A program to recover and recycle old, unwanted and potentially unsafe child car safety seats will take a major step forward with a grant from the National Product Stewardship Investment Fund.
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Environment Minister Sussan Ley says she intents to add child car seats the Product Stewardship Act Priority List, following the establishment of a new stewardship scheme for the product.
The new scheme will work to provide convenient solutions for old, unwanted and potentially unsafe child car seat disposal.
“More than 1,400,000 new child car seats are sold annually in Australia,” Ms Ley said.
“The Memorandum of Understanding signed today (13 November) sees car seat manufacturers, retailers and motoring associations coming together for the first time to adopt the SeatCare program, which makes it easy for parents and families to dispose of old and potentially dangerous child safety seats for recycling.”
The industry led scheme is being co-designed and built by sustainability and environmental management consultants Equilibrium.
According to an Equilibrium statement, there is currently no Australian program to support the take-back of old child car safety seats.
“Simultaneously, there is a growing public expectation that producers and retailers are well placed to demonstrate their corporate social and environmental responsibility in a very practical manner,” the statement reads.
“As a result, SeatCare is a timely solution that will address both safety and environmental objectives in a practical way.”
Based on the 10-year recommended maximum life span of child car safety seats, national birth-rates, estimated changeover rate of units per child and per family, trials have found that up to one million child car safety seats can potentially be captured and removed from the market per year.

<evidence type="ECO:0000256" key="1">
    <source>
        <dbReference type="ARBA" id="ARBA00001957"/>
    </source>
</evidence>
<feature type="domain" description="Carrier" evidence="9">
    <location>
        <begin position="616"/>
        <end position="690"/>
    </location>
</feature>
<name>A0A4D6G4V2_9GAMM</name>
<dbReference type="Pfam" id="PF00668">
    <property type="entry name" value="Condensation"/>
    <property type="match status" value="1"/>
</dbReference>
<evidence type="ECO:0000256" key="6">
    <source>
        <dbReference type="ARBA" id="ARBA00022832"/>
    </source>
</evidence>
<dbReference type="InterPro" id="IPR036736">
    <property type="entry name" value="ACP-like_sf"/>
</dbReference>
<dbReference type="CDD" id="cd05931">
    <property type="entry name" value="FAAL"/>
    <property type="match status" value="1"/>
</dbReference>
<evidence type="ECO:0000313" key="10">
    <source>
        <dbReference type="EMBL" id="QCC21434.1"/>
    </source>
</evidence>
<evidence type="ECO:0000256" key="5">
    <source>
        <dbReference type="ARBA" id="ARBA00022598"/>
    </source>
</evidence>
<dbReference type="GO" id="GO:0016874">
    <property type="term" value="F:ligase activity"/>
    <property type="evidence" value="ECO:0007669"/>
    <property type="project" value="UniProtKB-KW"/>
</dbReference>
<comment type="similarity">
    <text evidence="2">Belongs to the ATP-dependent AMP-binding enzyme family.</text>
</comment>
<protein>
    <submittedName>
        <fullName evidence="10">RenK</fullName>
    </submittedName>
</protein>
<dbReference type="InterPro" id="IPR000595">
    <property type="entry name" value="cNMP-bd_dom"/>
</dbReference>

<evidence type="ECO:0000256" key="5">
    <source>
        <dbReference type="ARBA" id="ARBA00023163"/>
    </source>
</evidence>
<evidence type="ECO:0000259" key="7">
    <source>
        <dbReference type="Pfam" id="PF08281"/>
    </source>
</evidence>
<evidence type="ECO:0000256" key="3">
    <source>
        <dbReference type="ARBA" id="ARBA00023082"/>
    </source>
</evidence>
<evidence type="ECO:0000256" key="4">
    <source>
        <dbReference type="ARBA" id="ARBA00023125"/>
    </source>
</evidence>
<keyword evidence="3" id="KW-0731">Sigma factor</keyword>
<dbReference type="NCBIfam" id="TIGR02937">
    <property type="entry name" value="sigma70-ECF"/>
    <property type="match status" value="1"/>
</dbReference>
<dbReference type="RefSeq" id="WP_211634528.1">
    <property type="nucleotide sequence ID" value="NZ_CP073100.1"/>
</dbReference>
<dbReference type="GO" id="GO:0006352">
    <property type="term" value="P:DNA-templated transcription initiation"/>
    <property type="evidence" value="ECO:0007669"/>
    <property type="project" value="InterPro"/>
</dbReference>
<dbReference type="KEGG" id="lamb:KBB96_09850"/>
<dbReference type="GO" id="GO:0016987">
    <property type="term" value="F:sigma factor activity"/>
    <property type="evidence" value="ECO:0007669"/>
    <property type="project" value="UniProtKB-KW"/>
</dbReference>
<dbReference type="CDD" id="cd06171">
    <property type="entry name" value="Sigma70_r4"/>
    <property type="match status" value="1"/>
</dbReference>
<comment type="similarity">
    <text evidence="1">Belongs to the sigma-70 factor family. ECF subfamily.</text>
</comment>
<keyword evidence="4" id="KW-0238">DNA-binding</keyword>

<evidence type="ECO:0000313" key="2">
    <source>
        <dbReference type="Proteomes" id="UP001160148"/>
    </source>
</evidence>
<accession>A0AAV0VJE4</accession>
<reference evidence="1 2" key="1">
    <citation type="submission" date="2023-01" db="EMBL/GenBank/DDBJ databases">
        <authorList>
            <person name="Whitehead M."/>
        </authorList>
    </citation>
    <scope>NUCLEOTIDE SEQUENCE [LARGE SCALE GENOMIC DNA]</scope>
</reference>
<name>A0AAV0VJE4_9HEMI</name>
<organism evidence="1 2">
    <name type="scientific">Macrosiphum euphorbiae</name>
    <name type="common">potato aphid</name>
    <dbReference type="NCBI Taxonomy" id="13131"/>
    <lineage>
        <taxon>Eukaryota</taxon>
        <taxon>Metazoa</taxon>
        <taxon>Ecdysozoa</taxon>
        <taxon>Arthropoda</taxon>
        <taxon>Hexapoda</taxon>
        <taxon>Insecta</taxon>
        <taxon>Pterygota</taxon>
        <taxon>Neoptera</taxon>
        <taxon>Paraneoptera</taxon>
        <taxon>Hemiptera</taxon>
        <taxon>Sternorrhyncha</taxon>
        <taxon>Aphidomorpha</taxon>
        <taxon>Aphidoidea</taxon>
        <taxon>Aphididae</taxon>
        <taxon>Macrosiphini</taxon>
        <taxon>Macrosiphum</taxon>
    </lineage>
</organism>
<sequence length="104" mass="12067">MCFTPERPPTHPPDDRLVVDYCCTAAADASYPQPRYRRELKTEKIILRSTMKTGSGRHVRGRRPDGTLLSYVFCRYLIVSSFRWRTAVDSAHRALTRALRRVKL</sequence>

Equilibrium ran a trial in 2017 throughout Queensland, NSW and Victoria, which according to the statement, successfully collected 1921 seats for recovery and recycling and diverted 10,342 kilograms of material including plastic and steel from landfill.
“It is estimated that over 200,000 child car seats are disposed of every year, with the majority being sent to landfill,” the statement reads.
“This is despite the fact that over 80 per cent of child car safety seats can be recycled once dismantled. A product with such a significant percentage of recyclable material should be considered a valuable resource that is wasted when sent to landfill.”
Equilibrium General Manager Damien Wigley said SeatCare will provide a unique community service that can improve road safety while also reducing waste to landfill.
“SeatCare is an excellent example of how manufacturers, auto associations, safety advocates and environmental specialists can create positive waste reduction programs that meet consumer expectations,” Mr Wigley said.
“SeatCare demonstrates how voluntary approaches to product stewardship can be achieved in a timely and outcome-oriented way. Multi-stakeholder involvement from the outset is the key to such programs, as is equitable co-funding, transparency and environmental sound processes.”
Once established, SeatCare intends to progressively roll out collection sites in mid-2020, with an initial target of 25 locations.
“As the program expands, this number will grow and potentially could build to around 60 collection sites in both metropolitan and regional areas, and involve a number of accredited dismantling organisations and plastic and metal recyclers,” the statement reads.
SeatCare will accept:
Rear facing carriers
Forward facing seats
Car seat and carrier frames
Car seat and carrier strapping
Items that attach directly to the seat or carrier supported by the manufacturer
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Photovoltaic (PV) panels and associated products and equipment have been identified as a rapidly growing e-waste stream in the future. For the project, “PV systems” have neem defined to include panels and PV system accessories such as inverter equipment and energy storage systems.
Equilibrium has opened an online survey to gather input and information form manufacturers, installers, project developers, the energy industry, and peak bodies.
The information gathered by the survey along with other evidence gathered will support the assessment of potential options.
Organisations and individuals interested in the project can complete the survey here.
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Equilibrium has developed a tool with the Metropolitan Waste and Resource Recovery Group (MWRRG) to assist local councils and kerbside service operators to assess changes to contracts.